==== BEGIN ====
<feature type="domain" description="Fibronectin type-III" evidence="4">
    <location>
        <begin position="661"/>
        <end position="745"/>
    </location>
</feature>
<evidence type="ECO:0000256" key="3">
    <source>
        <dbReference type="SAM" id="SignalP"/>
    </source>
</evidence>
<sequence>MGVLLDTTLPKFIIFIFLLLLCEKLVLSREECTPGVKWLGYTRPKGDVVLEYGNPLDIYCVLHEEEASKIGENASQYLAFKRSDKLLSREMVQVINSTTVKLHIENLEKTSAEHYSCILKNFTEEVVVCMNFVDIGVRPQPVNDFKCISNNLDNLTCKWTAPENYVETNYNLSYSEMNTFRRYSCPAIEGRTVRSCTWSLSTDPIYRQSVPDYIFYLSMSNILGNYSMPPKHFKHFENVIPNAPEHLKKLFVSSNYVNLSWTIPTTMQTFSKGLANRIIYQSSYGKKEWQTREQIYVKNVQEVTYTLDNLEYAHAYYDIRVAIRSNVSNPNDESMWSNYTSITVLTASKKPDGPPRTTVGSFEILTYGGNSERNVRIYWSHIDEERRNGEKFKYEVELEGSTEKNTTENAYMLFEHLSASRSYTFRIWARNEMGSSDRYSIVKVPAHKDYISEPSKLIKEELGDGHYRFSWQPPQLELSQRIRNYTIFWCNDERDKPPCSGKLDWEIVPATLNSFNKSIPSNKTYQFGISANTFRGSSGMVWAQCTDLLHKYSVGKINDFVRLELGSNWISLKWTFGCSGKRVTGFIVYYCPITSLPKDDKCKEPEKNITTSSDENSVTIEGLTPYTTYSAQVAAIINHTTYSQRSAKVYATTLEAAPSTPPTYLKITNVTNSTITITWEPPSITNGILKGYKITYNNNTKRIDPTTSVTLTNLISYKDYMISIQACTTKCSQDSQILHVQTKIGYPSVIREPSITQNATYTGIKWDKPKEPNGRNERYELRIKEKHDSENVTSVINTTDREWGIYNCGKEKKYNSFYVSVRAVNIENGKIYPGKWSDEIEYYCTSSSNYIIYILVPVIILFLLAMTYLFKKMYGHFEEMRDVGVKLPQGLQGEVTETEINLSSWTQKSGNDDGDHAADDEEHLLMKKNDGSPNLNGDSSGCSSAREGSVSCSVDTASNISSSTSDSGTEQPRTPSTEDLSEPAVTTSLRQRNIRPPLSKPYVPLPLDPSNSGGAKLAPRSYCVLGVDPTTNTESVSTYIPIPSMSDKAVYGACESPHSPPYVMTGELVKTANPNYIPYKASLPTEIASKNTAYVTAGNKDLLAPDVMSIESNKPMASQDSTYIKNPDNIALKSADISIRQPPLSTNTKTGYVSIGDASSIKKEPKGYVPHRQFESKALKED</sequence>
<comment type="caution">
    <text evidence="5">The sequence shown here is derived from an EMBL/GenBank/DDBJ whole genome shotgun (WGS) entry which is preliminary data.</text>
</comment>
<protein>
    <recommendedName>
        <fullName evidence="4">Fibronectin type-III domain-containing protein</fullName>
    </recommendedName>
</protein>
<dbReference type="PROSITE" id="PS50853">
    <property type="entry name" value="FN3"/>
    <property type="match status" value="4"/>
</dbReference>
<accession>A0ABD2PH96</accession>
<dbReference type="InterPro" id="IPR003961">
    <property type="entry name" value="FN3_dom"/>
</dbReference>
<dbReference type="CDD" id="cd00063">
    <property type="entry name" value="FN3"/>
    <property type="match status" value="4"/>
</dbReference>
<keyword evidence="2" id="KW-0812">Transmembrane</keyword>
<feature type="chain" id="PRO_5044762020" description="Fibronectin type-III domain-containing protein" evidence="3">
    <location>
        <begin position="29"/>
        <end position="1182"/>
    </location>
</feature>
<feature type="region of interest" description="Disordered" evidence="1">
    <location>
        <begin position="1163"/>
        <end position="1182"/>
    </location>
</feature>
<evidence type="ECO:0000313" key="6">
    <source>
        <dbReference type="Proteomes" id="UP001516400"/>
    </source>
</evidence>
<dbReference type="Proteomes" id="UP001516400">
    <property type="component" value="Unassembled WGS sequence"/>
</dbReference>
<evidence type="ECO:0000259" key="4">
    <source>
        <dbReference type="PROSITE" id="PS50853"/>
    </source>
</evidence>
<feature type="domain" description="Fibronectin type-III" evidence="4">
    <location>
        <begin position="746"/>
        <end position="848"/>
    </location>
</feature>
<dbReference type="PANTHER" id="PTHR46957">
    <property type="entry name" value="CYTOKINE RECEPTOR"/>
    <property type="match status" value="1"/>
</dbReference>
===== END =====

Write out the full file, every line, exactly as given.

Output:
<feature type="domain" description="Fibronectin type-III" evidence="4">
    <location>
        <begin position="661"/>
        <end position="745"/>
    </location>
</feature>
<evidence type="ECO:0000256" key="3">
    <source>
        <dbReference type="SAM" id="SignalP"/>
    </source>
</evidence>
<sequence>MGVLLDTTLPKFIIFIFLLLLCEKLVLSREECTPGVKWLGYTRPKGDVVLEYGNPLDIYCVLHEEEASKIGENASQYLAFKRSDKLLSREMVQVINSTTVKLHIENLEKTSAEHYSCILKNFTEEVVVCMNFVDIGVRPQPVNDFKCISNNLDNLTCKWTAPENYVETNYNLSYSEMNTFRRYSCPAIEGRTVRSCTWSLSTDPIYRQSVPDYIFYLSMSNILGNYSMPPKHFKHFENVIPNAPEHLKKLFVSSNYVNLSWTIPTTMQTFSKGLANRIIYQSSYGKKEWQTREQIYVKNVQEVTYTLDNLEYAHAYYDIRVAIRSNVSNPNDESMWSNYTSITVLTASKKPDGPPRTTVGSFEILTYGGNSERNVRIYWSHIDEERRNGEKFKYEVELEGSTEKNTTENAYMLFEHLSASRSYTFRIWARNEMGSSDRYSIVKVPAHKDYISEPSKLIKEELGDGHYRFSWQPPQLELSQRIRNYTIFWCNDERDKPPCSGKLDWEIVPATLNSFNKSIPSNKTYQFGISANTFRGSSGMVWAQCTDLLHKYSVGKINDFVRLELGSNWISLKWTFGCSGKRVTGFIVYYCPITSLPKDDKCKEPEKNITTSSDENSVTIEGLTPYTTYSAQVAAIINHTTYSQRSAKVYATTLEAAPSTPPTYLKITNVTNSTITITWEPPSITNGILKGYKITYNNNTKRIDPTTSVTLTNLISYKDYMISIQACTTKCSQDSQILHVQTKIGYPSVIREPSITQNATYTGIKWDKPKEPNGRNERYELRIKEKHDSENVTSVINTTDREWGIYNCGKEKKYNSFYVSVRAVNIENGKIYPGKWSDEIEYYCTSSSNYIIYILVPVIILFLLAMTYLFKKMYGHFEEMRDVGVKLPQGLQGEVTETEINLSSWTQKSGNDDGDHAADDEEHLLMKKNDGSPNLNGDSSGCSSAREGSVSCSVDTASNISSSTSDSGTEQPRTPSTEDLSEPAVTTSLRQRNIRPPLSKPYVPLPLDPSNSGGAKLAPRSYCVLGVDPTTNTESVSTYIPIPSMSDKAVYGACESPHSPPYVMTGELVKTANPNYIPYKASLPTEIASKNTAYVTAGNKDLLAPDVMSIESNKPMASQDSTYIKNPDNIALKSADISIRQPPLSTNTKTGYVSIGDASSIKKEPKGYVPHRQFESKALKED</sequence>
<comment type="caution">
    <text evidence="5">The sequence shown here is derived from an EMBL/GenBank/DDBJ whole genome shotgun (WGS) entry which is preliminary data.</text>
</comment>
<protein>
    <recommendedName>
        <fullName evidence="4">Fibronectin type-III domain-containing protein</fullName>
    </recommendedName>
</protein>
<dbReference type="PROSITE" id="PS50853">
    <property type="entry name" value="FN3"/>
    <property type="match status" value="4"/>
</dbReference>
<accession>A0ABD2PH96</accession>
<dbReference type="InterPro" id="IPR003961">
    <property type="entry name" value="FN3_dom"/>
</dbReference>
<dbReference type="CDD" id="cd00063">
    <property type="entry name" value="FN3"/>
    <property type="match status" value="4"/>
</dbReference>
<keyword evidence="2" id="KW-0812">Transmembrane</keyword>
<feature type="chain" id="PRO_5044762020" description="Fibronectin type-III domain-containing protein" evidence="3">
    <location>
        <begin position="29"/>
        <end position="1182"/>
    </location>
</feature>
<feature type="region of interest" description="Disordered" evidence="1">
    <location>
        <begin position="1163"/>
        <end position="1182"/>
    </location>
</feature>
<evidence type="ECO:0000313" key="6">
    <source>
        <dbReference type="Proteomes" id="UP001516400"/>
    </source>
</evidence>
<dbReference type="Proteomes" id="UP001516400">
    <property type="component" value="Unassembled WGS sequence"/>
</dbReference>
<evidence type="ECO:0000259" key="4">
    <source>
        <dbReference type="PROSITE" id="PS50853"/>
    </source>
</evidence>
<feature type="domain" description="Fibronectin type-III" evidence="4">
    <location>
        <begin position="746"/>
        <end position="848"/>
    </location>
</feature>
<dbReference type="PANTHER" id="PTHR46957">
    <property type="entry name" value="CYTOKINE RECEPTOR"/>
    <property type="match status" value="1"/>
</dbReference>